Figure 1. Severe exophthalmos.
Figure 2. Abnormal tissue completely occupying the orbital spaces, slightly infiltrating the anterior fossa up to the sella.
Figure 3. Orbital tissue. Left, Sheets of large, pale to eosinophilic polygonal histiocytic cells with large vesicular nuclei and small nucleoli; occasional multinucleated histiocytes and spindle-shaped histiocytes were also present (hematoxylin-eosin, original magnification ×150). Right, The histiocytic cells stained positive for S100 protein (alkaline phosphatase anti–alkaline phosphatase, original magnification ×150).
Rosai-Dorfman disease (RDD) is an uncommon proliferative disorder of histiocytes that was first described in 1969.1
Generally, RDD is characterized by massive lymphadenopathy (frequently accompanied by anemia), increased erythrocyte sedimentation rate, and elevated levels of serum immunoglobulins. Histologically, this condition is characterized by a proliferation of large pale cells that show striking lymphocytophagocytosis (emperipolesis) and immunoreactivity for S100 protein.2 However, it has only recently been described as a distinct entity in soft tissue, with pernicious locally recurrent lesions.3,4
The disease is often not recognized in the soft tissue.3,4 Emperipolesis can be less conspicuous and proliferating histiocytes are spindled, associated with collagen deposition, and arranged in a vague storiform pattern with scattered lymphoplasmacytic aggregates. Lymph node involvement can be present or not.3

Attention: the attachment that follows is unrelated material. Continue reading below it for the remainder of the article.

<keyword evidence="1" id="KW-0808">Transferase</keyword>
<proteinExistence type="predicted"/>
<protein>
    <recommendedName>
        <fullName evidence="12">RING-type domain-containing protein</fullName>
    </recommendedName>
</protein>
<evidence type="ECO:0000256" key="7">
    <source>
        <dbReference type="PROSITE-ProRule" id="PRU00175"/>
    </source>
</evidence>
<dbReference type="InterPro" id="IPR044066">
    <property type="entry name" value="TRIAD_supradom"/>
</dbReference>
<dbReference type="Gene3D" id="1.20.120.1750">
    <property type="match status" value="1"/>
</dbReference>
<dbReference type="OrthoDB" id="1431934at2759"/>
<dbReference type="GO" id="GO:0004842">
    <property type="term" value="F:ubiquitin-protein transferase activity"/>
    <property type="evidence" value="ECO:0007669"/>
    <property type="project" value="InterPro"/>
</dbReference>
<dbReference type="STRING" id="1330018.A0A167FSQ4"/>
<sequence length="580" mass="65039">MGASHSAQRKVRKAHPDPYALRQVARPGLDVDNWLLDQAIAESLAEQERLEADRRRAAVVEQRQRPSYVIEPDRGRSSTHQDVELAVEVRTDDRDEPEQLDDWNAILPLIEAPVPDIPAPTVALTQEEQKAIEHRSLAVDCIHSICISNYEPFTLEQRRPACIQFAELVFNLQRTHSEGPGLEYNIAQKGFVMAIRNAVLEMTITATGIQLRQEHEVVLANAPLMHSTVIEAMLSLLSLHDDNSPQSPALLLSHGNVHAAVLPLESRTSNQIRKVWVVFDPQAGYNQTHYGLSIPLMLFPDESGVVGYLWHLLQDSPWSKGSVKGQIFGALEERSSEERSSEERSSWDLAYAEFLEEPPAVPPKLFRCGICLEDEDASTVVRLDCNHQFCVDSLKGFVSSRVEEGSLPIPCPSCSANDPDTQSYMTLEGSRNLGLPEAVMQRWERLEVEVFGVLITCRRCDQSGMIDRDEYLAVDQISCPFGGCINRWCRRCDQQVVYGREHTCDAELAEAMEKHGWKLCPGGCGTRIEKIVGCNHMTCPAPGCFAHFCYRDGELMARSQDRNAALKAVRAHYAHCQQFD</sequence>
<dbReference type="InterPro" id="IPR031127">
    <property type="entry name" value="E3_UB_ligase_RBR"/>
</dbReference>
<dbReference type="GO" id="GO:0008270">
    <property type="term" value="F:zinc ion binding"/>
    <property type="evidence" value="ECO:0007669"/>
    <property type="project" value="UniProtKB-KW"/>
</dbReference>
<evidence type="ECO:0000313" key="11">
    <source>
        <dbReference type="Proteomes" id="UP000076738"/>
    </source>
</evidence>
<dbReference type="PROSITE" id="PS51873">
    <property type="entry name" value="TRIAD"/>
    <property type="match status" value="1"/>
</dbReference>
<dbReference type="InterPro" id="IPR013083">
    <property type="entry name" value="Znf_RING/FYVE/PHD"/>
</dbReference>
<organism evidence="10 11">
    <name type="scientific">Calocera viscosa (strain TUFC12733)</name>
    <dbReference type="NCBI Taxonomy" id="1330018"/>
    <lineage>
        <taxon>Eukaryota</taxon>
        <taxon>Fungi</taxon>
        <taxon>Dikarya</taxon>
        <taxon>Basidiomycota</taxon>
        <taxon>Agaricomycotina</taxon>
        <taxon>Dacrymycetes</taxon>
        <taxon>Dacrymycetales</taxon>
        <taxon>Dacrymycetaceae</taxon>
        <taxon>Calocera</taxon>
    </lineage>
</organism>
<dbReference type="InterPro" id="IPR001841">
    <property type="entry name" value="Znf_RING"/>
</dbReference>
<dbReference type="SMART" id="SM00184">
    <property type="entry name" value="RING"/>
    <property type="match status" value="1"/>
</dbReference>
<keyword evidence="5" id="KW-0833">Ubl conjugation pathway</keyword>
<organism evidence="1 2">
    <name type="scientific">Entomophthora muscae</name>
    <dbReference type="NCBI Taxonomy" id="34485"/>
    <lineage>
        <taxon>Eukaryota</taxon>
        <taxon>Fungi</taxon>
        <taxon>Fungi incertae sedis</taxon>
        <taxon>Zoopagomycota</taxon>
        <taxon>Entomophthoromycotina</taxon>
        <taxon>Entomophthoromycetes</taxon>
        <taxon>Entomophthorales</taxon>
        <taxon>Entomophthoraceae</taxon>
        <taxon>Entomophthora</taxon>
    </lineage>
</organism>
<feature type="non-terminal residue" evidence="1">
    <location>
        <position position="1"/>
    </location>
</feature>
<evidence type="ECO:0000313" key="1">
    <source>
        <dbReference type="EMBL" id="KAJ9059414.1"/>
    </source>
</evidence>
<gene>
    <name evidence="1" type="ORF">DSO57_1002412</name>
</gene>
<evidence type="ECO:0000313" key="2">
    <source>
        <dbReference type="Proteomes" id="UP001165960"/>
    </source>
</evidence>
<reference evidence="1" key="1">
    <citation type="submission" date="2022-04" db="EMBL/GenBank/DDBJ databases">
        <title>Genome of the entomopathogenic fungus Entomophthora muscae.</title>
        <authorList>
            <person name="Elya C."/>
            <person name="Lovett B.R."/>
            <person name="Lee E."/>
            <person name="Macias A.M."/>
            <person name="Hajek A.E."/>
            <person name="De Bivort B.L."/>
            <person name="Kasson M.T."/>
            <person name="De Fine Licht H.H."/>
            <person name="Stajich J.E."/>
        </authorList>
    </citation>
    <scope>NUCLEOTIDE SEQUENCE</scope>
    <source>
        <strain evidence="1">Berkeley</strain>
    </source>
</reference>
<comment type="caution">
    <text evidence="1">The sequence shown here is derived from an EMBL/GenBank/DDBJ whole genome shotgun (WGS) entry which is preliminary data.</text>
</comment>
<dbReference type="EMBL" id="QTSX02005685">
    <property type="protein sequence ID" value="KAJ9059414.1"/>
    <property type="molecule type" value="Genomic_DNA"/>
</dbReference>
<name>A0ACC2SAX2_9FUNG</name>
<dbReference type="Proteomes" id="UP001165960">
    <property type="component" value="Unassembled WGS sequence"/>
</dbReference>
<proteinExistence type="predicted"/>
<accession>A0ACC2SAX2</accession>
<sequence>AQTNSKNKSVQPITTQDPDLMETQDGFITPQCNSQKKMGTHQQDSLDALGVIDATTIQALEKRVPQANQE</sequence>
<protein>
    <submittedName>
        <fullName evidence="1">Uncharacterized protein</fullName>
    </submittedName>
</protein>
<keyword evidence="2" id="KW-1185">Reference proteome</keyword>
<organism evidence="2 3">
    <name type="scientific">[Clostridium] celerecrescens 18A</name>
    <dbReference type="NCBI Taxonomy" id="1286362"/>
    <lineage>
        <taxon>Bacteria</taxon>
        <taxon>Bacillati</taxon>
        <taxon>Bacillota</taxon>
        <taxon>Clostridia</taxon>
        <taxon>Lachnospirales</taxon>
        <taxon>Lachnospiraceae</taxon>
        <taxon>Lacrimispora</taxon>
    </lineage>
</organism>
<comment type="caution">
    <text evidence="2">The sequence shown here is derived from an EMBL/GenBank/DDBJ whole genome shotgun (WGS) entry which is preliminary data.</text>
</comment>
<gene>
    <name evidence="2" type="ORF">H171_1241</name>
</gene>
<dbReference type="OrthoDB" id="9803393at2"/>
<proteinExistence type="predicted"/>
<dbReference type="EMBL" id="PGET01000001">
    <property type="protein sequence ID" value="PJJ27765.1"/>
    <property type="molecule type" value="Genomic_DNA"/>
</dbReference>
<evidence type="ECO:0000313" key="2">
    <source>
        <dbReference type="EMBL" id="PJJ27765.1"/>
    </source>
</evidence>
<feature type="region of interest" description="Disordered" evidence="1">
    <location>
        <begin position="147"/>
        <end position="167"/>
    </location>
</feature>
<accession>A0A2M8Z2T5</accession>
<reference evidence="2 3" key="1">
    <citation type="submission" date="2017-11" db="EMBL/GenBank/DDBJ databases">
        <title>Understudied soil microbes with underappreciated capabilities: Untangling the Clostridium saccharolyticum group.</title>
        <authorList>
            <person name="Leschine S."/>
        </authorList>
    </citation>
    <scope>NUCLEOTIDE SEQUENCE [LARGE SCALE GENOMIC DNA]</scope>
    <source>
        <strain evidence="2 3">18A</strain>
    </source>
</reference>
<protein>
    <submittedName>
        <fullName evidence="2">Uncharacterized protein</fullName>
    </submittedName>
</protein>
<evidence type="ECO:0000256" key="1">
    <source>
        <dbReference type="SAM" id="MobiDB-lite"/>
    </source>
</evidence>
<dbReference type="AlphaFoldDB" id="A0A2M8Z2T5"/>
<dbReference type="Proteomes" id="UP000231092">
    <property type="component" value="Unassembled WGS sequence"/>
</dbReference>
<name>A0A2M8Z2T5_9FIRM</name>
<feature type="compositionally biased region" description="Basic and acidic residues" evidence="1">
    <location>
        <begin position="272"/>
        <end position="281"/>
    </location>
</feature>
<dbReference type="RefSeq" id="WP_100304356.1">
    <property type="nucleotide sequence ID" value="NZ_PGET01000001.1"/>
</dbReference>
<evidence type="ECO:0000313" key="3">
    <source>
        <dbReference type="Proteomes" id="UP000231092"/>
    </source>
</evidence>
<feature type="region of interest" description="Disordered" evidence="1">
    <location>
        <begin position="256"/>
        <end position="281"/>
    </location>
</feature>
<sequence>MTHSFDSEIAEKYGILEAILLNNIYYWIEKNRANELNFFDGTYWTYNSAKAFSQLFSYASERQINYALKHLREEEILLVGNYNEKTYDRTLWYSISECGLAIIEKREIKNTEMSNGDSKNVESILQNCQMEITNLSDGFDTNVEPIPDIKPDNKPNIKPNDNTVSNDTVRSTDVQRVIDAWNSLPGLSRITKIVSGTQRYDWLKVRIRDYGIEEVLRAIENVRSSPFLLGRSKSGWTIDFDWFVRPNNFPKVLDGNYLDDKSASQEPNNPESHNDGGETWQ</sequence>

These features lead to a variety of misdiagnoses, including benign inflammatory and fibrohistiocytic lesions, lymphoma, and malignant fibrous histiocytoma.3
Rosai-Dorfman disease of the soft tissue occurs more often in older patients than does nodal RDD.3 Areas involved can include face, leg, arm, shoulder, abdomen, groin, buttock, back, retroperitoneum, orbit, and chest wall.3- 5
Optimal therapy has not been established.6 Knowing that RDD of soft tissue mimics fibrous and inflammatory lesions of soft tissue is important for prompt diagnosis and selection of the most appropriate therapy.
Accepted for publication May 19, 1999.
Reprints: Raffaella Zannolli, MD, Instituto di Clinica Pediatrica, Universita Degli Studi di Siena, via della Scotte 531000, Siena, Italy.
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